Who are you writing for?

Who are you writing for?
3
Feb

It’s a simple question, but one that is often overlooked. And, the truth is that if a company hasn’t figured out who they are writing for, their content is very likely going to miss the mark. Perhaps the subject of the next blog has been chosen for its keywords, or to coincide with a new product launch or a topic that’s trending. But, if it’s really going to grab attention, content must start with the reader. Every piece of content has to address something that resonates with that reader, that inspires, solves a problem, makes them laugh or simply teaches them something they didn’t already know. And to know what will resonate, not only does a company have to know who they are talking to, they have to know that reader in depth.

It’s easy to get carried away by what you think will be popular. So a company produces a great piece of content that is perfect for twenty-something city-dwelling singletons, when the market they really need to engage with is made up of forty-year-old parents. Sure, it could be sharp, witty and accompanied by a stunning video. Then it gets distributed on the company’s platforms, shared, and perhaps, because it is a killer piece of content, it goes viral. A ton of twenty-something city-dwelling singletons visit the company’s website. But here’s the catch. They’re not interested in what the company offers and the company is not interested in them. There may be a little office back-slapping at the number of shares, likes, etc, but if the company is also tracking the conversion of visitors to leads, they will be sorely disappointed. They just made a lot of effort for nothing.

To avoid wasting time and resources on content that misfires, the first step in any content marketing strategy is to define exactly who you want to talk to. Most companies will have several client groups. Each of these groups will have different backgrounds, challenges and motivations, so each piece of content offered must be tailored to one specific group. Different content will appeal to different groups.

Define each client group

How many client groups does your company have? The simple answer is as many as it needs. Depending on what your company offers, these groups could have very different profiles, from teens to retired people, low-tech to high-tech, local to international.

Create an in-depth profile for each type of client

It’s time to go into detail. So, imagine one client group is working mothers. What else do you know about them? Where do they live? How old are they? What do they do at the weekends? What’s their job? What products do they usually buy? How much do they spend? What questions do they ask? What are their priorities in life? Don’t stop searching until you have a very complete picture of the client’s thinking and lifestyle.

What can my company do for them?

And now, ask yourself the most important question of all. What can your company do for them? What challenges and desires can your company answer? How can you help them? Here is what you need to be writing about. It’s time to brainstorm some ideas.

How does this client speak?

So, you know exactly what you need to write about to engage that client. But, before writing, bear in mind that your content needs to be delivered in language that is familiar to that client. If they are unlikely to be unfamiliar with technical language, avoid jargon. If they are millennials, avoid formal, stuffy speech. If it’s a professional group, make sure the delivery is appropriate to that group.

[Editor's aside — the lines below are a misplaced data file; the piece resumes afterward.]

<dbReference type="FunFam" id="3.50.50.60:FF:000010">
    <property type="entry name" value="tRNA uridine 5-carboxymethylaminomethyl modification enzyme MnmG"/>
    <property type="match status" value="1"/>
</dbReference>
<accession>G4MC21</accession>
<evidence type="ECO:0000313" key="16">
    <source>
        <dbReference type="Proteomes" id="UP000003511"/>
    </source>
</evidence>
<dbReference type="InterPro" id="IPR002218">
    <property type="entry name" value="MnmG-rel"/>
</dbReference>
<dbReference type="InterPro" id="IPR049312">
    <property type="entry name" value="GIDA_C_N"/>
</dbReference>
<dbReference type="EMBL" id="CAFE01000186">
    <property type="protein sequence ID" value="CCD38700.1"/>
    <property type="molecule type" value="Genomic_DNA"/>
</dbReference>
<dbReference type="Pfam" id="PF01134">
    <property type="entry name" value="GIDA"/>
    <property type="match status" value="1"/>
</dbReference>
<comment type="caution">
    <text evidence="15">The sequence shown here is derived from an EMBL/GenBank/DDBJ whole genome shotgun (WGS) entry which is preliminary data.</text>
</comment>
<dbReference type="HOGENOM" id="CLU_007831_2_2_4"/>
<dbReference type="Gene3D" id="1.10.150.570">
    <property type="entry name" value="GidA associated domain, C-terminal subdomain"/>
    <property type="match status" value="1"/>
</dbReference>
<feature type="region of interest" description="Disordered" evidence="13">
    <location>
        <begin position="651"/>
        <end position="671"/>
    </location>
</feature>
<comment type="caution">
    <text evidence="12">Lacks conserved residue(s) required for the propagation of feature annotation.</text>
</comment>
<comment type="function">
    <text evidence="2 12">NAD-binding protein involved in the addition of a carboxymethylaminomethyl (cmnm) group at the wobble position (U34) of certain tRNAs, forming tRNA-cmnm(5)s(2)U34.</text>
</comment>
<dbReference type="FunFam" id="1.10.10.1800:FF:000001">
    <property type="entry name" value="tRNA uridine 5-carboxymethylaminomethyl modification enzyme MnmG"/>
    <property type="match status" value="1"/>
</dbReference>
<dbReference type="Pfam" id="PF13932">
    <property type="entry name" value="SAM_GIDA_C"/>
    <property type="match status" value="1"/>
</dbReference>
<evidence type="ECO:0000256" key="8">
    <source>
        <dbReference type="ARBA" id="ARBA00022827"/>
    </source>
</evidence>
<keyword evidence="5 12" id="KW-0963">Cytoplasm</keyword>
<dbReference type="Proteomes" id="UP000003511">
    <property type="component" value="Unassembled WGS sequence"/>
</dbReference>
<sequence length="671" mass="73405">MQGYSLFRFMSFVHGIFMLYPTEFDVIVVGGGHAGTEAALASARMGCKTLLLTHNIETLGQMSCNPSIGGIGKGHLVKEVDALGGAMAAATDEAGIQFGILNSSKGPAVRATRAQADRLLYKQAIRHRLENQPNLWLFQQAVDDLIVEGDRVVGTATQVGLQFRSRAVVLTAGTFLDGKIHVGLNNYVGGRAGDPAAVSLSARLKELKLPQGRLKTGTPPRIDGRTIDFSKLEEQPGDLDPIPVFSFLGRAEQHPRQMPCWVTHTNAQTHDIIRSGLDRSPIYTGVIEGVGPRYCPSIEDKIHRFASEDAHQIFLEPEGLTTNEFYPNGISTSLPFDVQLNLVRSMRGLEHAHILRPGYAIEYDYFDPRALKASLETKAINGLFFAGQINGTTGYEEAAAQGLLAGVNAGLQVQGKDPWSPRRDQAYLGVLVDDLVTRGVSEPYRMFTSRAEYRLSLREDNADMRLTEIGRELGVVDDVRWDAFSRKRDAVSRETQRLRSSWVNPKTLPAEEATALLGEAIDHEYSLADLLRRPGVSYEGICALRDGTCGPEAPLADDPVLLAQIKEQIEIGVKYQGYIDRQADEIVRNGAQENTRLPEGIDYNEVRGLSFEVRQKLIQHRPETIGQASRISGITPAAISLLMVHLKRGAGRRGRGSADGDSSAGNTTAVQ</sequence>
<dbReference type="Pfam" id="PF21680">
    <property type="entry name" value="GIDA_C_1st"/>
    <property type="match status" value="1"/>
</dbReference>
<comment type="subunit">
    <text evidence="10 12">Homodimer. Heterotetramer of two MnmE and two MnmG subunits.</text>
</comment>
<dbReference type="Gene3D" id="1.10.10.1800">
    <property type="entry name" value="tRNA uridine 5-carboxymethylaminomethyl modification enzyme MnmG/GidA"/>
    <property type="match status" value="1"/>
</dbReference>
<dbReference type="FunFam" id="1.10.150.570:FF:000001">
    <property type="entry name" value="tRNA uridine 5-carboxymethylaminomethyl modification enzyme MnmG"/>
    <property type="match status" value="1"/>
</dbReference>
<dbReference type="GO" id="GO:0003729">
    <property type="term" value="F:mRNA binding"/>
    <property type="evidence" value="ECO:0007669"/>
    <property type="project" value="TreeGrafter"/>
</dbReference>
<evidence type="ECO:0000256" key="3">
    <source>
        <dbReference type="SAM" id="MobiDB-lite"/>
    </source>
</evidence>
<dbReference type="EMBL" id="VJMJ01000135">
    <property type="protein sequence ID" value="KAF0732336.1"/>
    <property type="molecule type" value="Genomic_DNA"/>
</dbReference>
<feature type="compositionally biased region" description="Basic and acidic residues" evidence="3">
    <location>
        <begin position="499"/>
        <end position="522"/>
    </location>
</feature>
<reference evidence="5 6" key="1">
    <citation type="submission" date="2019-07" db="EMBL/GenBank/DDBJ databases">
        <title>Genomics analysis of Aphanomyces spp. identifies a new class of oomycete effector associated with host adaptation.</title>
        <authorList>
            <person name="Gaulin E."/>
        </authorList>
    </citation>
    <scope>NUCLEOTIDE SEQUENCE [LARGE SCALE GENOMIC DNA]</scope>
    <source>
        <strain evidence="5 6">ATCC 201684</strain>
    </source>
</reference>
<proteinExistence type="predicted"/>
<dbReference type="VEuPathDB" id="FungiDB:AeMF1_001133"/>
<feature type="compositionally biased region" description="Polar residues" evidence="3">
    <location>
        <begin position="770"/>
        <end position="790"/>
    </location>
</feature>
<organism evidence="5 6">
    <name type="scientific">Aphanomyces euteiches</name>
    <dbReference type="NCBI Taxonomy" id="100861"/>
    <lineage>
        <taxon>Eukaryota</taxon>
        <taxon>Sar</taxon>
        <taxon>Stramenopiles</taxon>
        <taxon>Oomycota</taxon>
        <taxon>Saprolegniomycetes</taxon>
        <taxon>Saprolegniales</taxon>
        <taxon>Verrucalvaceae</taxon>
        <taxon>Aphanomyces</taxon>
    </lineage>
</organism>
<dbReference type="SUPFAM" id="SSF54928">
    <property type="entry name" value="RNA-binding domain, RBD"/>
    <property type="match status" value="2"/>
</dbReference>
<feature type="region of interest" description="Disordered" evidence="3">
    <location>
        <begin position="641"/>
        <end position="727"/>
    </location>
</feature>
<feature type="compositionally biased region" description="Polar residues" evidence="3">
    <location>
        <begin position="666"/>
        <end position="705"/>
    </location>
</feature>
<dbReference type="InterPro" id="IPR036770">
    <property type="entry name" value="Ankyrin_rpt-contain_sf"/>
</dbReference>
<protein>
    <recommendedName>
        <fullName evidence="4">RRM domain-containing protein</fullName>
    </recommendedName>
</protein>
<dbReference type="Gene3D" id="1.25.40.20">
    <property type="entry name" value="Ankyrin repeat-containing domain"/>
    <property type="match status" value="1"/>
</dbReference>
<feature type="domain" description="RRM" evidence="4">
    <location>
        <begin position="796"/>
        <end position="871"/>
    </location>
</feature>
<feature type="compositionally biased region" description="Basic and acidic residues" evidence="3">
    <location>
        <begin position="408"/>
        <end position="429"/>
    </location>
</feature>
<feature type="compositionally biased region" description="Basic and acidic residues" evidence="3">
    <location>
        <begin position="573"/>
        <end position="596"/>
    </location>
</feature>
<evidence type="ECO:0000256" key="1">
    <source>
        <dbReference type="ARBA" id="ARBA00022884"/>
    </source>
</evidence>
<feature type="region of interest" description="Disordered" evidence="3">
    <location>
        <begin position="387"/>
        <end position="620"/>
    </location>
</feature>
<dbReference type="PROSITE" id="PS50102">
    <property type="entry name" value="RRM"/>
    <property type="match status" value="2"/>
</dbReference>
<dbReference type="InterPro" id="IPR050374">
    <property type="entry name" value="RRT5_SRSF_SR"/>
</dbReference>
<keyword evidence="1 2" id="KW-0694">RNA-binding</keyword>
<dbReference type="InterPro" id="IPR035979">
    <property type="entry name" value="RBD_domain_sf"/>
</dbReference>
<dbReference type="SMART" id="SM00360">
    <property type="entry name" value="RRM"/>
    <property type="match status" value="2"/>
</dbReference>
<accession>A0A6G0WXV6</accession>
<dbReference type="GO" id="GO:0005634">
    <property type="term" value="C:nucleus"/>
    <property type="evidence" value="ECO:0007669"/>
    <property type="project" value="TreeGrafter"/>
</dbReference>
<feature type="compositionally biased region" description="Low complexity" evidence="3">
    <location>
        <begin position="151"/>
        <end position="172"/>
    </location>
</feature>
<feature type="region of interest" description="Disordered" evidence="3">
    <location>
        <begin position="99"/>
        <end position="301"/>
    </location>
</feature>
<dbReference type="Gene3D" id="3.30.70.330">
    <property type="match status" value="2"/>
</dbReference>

Case study

A language school in a big European city offers intensive summer courses for visitors, and long-term courses for people living in the city. The first client group are mostly young students from affluent families. The second group is professional foreign people who live in the city and need to learn or improve their language skills.

Although ostensibly both groups want to learn the language, some careful scrutiny reveals entirely different motivations and aims.

The students often consider many different cities and are likely to make their final choice based on social life and cultural offerings. When they choose a school, the quality of teaching is important, but they are also looking for a welcoming place that encourages friendships with other students and introduction to local life. They want to know that the school offers free wifi, day trips and social nights.

The second group is older. They don’t need to choose a city, but they need to choose a school. They will choose a school with classes that fit with their schedule, as well as a school that understands their challenges as foreign residents.

For the first group, the school creates content about why this is such a great European city to visit, including videos and eye-catching photos for Instagram. They also offer in-depth practical information about finding accommodation and getting around, lists of the best nightspots and plenty of tips for enjoying a wonderful summer in the city. They give personal accounts from previous students who have attended group trips outside the city or to a neighbouring country. Through content, they show how truly fun the overall experience is for students who attend their school.

For the second group they provide information about using language at work, tips about cultural differences in the workplace, local networking and language exchange events, and plenty of tips about language learning.

And, of course, once the future students come through to the website, not only do they find a plethora of interesting and relevant content, but the school is ready to convert those visits to leads. But that’s a whole ‘nother story. Click here for The 5 best ways to convert web visits to leads.

 

Leave A Reply

Your email address will not be published. Required fields are marked *